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Ten major scientific and technological progresses in 2005

First, various highlights in space exploration. At beginning of this year the Huygens probe successfully landed on Titan. The US NASA's Deep Impact smashed into Tempel 1 on July 4. By August 16 Russian cosmonaut Sergei Krikalev working in the international space station has set a new world record of flying 803 days in the space. On October 17 China's Shezhou-VI manned spacecraft landed safely.

Second, the Computing Technology Institute of the Chinese Academy of Sciences succeeded in developing Longxin II high-performance general-purpose CPU chip, which has reached the level of Pentium III. The new Longxin with even higher-performance will debut soon.

Third, the Qinghai-Tibet railway was open to traffic on October 15, which marked breakthrough in solving three worldwide problems, namely, lack of oxygen in high altitude, permanent frozen soil and fragile ecological system.

Forth, US scientists created quark-gluon plasma (QGP) with a Relativistic Heavy Ion Collider (RHIC). This is a completely new form of matter that has existed far and wide ten millionths of a second after the birth of the universe.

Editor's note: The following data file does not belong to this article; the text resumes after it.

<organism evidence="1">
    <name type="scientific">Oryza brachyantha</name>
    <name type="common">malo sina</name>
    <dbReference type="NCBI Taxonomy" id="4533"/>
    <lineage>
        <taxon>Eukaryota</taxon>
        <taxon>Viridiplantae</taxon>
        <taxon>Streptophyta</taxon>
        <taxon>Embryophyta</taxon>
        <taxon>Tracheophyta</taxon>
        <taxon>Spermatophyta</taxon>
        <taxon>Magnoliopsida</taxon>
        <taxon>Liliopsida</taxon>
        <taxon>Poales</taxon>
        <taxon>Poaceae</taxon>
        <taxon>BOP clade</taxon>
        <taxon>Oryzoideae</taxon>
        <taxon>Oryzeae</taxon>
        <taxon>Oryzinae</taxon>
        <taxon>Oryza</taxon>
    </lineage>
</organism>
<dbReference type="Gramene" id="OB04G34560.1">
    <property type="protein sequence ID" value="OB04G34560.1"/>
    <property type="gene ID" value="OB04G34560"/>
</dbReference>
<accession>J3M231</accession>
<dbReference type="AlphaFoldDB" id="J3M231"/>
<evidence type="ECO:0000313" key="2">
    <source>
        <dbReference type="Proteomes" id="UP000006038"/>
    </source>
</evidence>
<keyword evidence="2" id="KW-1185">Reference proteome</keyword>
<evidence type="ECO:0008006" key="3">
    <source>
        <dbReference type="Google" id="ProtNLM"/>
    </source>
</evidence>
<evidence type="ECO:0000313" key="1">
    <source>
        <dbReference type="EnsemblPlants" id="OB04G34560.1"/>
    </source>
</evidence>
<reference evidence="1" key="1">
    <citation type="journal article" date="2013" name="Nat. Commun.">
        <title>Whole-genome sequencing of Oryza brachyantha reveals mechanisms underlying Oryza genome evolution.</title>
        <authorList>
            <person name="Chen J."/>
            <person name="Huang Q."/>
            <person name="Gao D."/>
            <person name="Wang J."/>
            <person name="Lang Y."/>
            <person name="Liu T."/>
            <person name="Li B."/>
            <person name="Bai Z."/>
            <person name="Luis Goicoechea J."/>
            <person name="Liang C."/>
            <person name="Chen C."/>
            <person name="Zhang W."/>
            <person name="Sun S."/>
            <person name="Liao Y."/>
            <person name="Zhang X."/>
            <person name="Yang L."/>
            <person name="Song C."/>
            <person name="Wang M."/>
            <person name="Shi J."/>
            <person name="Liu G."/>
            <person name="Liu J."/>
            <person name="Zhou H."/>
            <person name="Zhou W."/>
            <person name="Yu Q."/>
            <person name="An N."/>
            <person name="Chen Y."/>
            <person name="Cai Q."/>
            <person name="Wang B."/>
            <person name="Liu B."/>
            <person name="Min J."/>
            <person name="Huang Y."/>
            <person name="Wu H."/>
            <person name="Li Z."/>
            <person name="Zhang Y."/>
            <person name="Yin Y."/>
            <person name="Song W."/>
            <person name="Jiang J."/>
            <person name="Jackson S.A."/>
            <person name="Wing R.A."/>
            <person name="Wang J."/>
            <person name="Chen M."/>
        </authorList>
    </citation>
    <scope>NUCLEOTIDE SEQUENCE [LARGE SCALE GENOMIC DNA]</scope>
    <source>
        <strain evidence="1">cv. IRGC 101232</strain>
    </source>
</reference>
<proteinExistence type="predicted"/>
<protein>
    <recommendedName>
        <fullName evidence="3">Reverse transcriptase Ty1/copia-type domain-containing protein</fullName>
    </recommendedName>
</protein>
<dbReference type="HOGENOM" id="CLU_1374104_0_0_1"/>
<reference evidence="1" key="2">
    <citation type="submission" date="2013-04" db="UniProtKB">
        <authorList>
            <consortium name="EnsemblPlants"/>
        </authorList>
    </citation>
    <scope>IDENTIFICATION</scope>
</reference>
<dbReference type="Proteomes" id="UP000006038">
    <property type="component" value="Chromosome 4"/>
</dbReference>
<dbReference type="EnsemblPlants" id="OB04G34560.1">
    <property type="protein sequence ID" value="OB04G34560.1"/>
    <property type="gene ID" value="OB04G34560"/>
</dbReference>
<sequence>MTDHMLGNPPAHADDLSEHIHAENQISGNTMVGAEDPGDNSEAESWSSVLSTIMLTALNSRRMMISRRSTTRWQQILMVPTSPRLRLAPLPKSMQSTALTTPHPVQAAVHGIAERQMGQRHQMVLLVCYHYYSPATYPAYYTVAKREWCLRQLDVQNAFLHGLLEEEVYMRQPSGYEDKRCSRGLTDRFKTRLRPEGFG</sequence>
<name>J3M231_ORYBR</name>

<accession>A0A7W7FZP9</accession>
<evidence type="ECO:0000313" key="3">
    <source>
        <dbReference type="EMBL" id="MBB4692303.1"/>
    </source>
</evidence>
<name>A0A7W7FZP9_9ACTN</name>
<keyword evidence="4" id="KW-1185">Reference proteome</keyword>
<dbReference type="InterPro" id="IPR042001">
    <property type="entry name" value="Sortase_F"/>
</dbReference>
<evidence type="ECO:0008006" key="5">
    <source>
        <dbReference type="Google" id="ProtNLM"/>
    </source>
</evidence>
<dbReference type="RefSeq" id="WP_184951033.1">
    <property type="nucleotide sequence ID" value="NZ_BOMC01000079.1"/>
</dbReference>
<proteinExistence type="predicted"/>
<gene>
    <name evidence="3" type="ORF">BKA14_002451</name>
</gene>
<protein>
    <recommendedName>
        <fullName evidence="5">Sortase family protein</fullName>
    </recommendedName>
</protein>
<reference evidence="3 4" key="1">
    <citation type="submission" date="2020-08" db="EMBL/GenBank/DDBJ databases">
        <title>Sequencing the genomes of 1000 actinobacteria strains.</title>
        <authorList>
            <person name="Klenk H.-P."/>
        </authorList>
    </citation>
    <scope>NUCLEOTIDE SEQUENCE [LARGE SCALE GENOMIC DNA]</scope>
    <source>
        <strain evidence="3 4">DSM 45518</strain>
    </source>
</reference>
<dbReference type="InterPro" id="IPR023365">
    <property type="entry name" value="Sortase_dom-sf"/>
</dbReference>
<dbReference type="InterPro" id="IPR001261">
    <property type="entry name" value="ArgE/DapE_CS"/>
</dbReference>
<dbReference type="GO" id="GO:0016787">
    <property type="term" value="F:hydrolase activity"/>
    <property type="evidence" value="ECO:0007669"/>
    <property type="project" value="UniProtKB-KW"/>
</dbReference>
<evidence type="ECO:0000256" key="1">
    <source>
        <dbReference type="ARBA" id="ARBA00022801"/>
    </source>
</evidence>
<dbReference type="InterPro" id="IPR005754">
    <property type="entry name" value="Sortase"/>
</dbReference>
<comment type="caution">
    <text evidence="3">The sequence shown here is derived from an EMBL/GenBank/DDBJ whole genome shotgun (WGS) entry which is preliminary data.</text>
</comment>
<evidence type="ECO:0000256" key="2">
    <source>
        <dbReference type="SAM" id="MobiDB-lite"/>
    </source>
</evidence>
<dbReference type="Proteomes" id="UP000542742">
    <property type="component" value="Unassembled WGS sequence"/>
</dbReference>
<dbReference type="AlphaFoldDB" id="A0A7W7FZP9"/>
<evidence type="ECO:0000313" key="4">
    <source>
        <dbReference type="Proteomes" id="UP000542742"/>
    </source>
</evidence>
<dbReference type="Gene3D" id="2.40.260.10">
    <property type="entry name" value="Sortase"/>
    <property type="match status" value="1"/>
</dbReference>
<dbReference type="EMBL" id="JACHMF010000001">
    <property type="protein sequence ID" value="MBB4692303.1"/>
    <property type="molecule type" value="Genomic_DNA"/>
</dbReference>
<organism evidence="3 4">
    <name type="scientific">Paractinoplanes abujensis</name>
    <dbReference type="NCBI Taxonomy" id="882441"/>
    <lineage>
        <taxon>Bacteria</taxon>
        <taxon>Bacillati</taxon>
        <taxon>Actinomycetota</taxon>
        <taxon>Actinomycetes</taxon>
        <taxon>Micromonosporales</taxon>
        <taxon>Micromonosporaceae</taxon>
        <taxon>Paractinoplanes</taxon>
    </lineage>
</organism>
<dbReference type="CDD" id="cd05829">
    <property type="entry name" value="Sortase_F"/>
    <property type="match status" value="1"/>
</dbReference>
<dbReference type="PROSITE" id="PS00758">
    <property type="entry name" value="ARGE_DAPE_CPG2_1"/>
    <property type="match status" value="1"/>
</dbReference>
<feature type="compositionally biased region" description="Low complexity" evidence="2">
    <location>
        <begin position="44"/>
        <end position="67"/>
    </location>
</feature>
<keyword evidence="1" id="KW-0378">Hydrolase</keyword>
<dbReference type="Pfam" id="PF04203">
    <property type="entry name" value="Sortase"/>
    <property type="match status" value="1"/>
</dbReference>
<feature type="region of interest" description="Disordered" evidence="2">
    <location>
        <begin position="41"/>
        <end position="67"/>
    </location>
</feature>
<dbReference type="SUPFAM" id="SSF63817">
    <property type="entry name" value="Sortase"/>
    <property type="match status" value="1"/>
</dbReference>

Fifth, French, Spanish and Irish scientists were able to store information on a molecular carrier with laser light, taking molecular component application research a huge step forward.

Sixth, the US University of California at Los Angeles invented the world's first nano valve.

Seventh, Hewlett Packard invented a new component that can substitute transistor. The new component, called "crossbar latch", can raise the performance of the computer by thousands of times.

Eighth, Australian physicists succeeded for the first time in "freezing" beam of light for one second using a new light trapper. This lays down foundation for making storage equipment for light computers or quantum computers.

Ninth, Japanese scientists discovered a key protein that helps bind sperm and egg. The discovery paved the way for developing treatment for new male sterility and contraceptive methods.

Tenth, scientists recovered the Spanish flu virus breaking out in 1918 and pinpointed its genetic sequence. They found that the Spanish flu may be transmitted from fowls to human. The discovery may help predict and deal with the threat of bird flu.

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